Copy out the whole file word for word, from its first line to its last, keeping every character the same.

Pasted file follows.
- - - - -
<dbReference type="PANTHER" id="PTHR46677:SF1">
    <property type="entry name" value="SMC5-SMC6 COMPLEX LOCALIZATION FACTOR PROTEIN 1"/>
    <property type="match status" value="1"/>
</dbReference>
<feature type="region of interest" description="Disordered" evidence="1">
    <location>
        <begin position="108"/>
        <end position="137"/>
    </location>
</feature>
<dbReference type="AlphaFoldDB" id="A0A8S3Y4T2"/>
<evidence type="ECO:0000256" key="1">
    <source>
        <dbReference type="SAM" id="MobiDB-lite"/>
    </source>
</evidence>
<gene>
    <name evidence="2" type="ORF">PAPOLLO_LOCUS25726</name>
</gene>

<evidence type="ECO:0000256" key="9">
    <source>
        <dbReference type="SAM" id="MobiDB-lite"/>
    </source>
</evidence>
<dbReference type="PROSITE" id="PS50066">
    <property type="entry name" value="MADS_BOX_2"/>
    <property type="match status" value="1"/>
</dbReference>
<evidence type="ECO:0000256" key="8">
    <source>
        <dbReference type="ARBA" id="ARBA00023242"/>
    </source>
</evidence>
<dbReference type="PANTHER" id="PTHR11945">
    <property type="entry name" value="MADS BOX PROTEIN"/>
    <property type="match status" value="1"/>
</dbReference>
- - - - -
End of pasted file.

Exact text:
<dbReference type="PANTHER" id="PTHR46677:SF1">
    <property type="entry name" value="SMC5-SMC6 COMPLEX LOCALIZATION FACTOR PROTEIN 1"/>
    <property type="match status" value="1"/>
</dbReference>
<feature type="region of interest" description="Disordered" evidence="1">
    <location>
        <begin position="108"/>
        <end position="137"/>
    </location>
</feature>
<dbReference type="AlphaFoldDB" id="A0A8S3Y4T2"/>
<evidence type="ECO:0000256" key="1">
    <source>
        <dbReference type="SAM" id="MobiDB-lite"/>
    </source>
</evidence>
<gene>
    <name evidence="2" type="ORF">PAPOLLO_LOCUS25726</name>
</gene>

<evidence type="ECO:0000256" key="9">
    <source>
        <dbReference type="SAM" id="MobiDB-lite"/>
    </source>
</evidence>
<dbReference type="PROSITE" id="PS50066">
    <property type="entry name" value="MADS_BOX_2"/>
    <property type="match status" value="1"/>
</dbReference>
<evidence type="ECO:0000256" key="8">
    <source>
        <dbReference type="ARBA" id="ARBA00023242"/>
    </source>
</evidence>
<dbReference type="PANTHER" id="PTHR11945">
    <property type="entry name" value="MADS BOX PROTEIN"/>
    <property type="match status" value="1"/>
</dbReference>